1. I wish there were clearer, more reliable stats RE: how many people use an ad blocker in their browser. We people who do use it tend to assume that everyone else does, but the real figures probably vary widely by demographic.
    I can only assume their use is becoming more popular, so I have to wonder how long these “forced” ads can last. Right now the only ads I see online are those I *want* to see – will that ever be the standard? If it is, Facebook might be joining the party just as the house is about to collapse.

  2. The Canadian advertising industry, of which I am a part of, is starting to see the potential of the entire social-powered digital ecosystem and that includes using paid media to support/recruit/amplify the digital experience that’s being created. There’s still a lot of work to do and a lot of silos to bust, but the truly innovative won’t let the old battle lines stand in the way.
    It’s up to the industry to evolve with Facebook and create something truly new and cross-discipline that helps brands “connect” vs helps brands get exposure for a piece of ad creative.
    I think we’re getting closer.

  3. The gig is up. We/consumers understand why we want to buy toothpaste that makes are teeth more white. However we also have information that fluoride is a poison that we continue to add to our water and toothpaste. So we buy toothpaste that does not include these ingredients. We understand the ad we saw watching our favourite show shared that story with us. We also get that if I notice my teeth our yellow and I want to research my options online I can come up with a solution. So Ads can start our research on a topic but we definitely do not believe everything we hear or read like our parents generation. They actually believe that brands care about them vs. $$$$$$$. We know this is not TRUE! So it’s up to Brands to care and earn our trust. Can’t take a pill or shortcut but actually have a genuine relationship with us. WOW a major change. Can they do it? Will they apply the effort to do it? The jury is out and everything is riding. Stay tuned.

  4. I would be happier if “facesense” was not the future of Facebook. If you assume that advertising was the one way to get yourself known to potential customers when there was no other communication way than mass communication, and when économies of scale were the main compétitive weapon, then, today, engaging your customers and building the future with them should not need advertising. But that is still science fiction probably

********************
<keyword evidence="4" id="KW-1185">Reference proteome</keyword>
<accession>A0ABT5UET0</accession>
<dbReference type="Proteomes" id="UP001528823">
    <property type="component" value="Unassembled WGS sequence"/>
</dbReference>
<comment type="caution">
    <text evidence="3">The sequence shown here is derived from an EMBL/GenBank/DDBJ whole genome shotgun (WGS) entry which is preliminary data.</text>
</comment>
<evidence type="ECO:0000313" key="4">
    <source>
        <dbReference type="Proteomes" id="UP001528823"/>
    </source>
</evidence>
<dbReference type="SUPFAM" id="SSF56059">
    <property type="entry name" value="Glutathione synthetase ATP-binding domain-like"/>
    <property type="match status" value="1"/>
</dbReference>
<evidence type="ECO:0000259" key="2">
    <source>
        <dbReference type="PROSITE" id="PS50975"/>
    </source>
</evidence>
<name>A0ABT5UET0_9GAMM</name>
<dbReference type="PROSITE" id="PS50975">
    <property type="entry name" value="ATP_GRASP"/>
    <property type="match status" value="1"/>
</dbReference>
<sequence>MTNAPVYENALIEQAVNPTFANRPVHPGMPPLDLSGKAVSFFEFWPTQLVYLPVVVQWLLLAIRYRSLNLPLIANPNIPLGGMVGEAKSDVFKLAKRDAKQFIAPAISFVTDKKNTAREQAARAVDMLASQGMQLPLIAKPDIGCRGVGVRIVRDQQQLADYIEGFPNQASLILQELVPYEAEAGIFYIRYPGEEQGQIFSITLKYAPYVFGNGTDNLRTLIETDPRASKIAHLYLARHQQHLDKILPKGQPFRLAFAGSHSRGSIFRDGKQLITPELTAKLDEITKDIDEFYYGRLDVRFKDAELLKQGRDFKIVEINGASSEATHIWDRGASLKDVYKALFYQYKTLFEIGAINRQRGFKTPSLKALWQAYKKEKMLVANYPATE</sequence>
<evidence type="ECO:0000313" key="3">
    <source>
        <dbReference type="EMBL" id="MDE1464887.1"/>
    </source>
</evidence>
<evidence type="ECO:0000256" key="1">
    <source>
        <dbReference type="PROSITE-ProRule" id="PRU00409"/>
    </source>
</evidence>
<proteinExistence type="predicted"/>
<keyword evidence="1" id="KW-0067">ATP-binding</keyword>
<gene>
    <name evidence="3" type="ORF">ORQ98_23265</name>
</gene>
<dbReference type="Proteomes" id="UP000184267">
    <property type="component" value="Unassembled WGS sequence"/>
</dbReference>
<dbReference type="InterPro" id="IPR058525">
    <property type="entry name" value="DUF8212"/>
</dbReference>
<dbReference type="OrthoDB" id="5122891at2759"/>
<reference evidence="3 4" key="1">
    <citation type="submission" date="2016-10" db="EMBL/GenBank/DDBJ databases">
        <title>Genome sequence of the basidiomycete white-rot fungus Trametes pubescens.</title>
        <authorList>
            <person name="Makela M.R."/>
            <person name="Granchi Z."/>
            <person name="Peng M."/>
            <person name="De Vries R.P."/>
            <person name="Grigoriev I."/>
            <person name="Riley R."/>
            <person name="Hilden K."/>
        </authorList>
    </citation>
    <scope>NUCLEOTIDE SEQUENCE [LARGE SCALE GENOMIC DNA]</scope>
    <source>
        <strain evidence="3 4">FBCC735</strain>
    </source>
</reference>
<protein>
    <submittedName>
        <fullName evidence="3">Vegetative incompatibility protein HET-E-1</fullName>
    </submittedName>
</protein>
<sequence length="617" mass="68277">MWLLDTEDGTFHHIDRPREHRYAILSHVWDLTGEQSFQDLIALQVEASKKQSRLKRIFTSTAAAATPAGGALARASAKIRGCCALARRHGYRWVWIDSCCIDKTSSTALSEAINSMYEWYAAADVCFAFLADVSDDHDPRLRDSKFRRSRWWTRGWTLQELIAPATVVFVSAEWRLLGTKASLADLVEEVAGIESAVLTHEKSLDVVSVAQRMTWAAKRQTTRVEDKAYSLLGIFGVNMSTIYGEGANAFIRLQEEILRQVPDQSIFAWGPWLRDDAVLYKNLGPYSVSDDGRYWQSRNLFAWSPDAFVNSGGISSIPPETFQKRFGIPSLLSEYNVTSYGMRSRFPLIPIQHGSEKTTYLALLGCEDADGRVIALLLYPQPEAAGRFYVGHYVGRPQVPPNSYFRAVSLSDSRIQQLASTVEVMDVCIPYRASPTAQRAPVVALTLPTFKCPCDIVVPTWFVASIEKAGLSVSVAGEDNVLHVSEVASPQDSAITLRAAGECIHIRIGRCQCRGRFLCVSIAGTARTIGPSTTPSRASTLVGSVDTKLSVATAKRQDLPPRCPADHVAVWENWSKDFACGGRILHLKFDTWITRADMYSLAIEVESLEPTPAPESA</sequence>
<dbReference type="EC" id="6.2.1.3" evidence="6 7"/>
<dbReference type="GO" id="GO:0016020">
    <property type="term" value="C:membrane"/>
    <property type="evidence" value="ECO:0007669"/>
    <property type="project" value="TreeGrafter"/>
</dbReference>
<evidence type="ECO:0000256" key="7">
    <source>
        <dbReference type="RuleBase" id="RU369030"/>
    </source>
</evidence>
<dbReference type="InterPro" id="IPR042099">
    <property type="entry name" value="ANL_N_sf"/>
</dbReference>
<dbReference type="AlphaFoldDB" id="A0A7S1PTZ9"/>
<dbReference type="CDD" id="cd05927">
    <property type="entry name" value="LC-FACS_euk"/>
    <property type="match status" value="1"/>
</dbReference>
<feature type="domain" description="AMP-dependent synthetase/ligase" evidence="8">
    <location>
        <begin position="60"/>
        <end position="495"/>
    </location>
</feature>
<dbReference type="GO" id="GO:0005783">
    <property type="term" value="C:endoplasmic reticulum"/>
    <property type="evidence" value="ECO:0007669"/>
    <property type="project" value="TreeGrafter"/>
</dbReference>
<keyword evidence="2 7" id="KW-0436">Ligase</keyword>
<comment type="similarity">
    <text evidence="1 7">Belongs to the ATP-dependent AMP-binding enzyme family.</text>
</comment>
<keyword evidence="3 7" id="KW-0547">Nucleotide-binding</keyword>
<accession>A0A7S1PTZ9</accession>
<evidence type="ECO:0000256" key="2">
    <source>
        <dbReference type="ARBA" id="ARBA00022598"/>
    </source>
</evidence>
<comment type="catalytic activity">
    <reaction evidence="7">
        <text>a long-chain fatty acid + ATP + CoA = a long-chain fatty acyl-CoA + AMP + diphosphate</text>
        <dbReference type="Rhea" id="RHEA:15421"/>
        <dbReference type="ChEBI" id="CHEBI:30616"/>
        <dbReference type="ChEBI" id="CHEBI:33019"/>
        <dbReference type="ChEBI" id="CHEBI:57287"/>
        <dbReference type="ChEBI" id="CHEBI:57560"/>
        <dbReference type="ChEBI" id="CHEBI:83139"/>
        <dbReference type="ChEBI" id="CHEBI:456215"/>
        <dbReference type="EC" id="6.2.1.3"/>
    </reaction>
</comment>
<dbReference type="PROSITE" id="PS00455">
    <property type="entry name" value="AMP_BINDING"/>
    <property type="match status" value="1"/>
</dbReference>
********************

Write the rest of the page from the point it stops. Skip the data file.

5. Agree wholeheartedly with David Jones. The “ad industry” needs to come up with a whole new model. Advertising will become a progressively smaller component of how companies build brands. We need to find ways to deliver useful and entertaining information about products and make the information easy to find. Social media, mobile and dynamic websites will play starring roles – not “advertising”.
    We have created a web site where users can showcase examples of innovative and integrated brand communications. We hope this initiative helps the industry learn from the best.

  6. Nice summary of the situation and pertinent questions, as usual Mitch.
    The cliché of how fast things are evolving, however, is more true than ever.
    Smartphone handsets and tablets are taking real-time mobile front and centre as the primary way people are connecting to digital.
    We are still so new to this marketing arm, and the challenges it presents, that predictions on the future are difficult to make.
    One thing remains true though: Internet is founded on the concept that one can locate any device automatically in real time.
    If you can locate any device, this also means you can locate anyone….
    From this perspective, Adsense, or some sort of “FaceSense,” are not the future, but, rather, stepping stones along the path where Google, FB (and even Amazon) should be recognized as building primarily an “identity service” for future products that leverage that information.
    Eric Schmidt stated this outright last year at the Edinburgh Intl TV Festival
    Read about it on Forbes here:

  7. I would think as a marketer you would want to move your prospect off the hoist platform. To reiterate your comment, there is too much advertising competing for a short attention span. As such, wouldn’t you want to move your prospect from a noisy content platform to the peace and quiet of your website – where you can inform and engage? Facebook, and other such social media are just a getting-to-know you meetup place. To really do “business” you need to move off-platform. So, is it really any more than a prospecting tool? Adsense and Adwords have never been anything more than targeted prospecting tools, and that’s kinda how I see Facebook pages.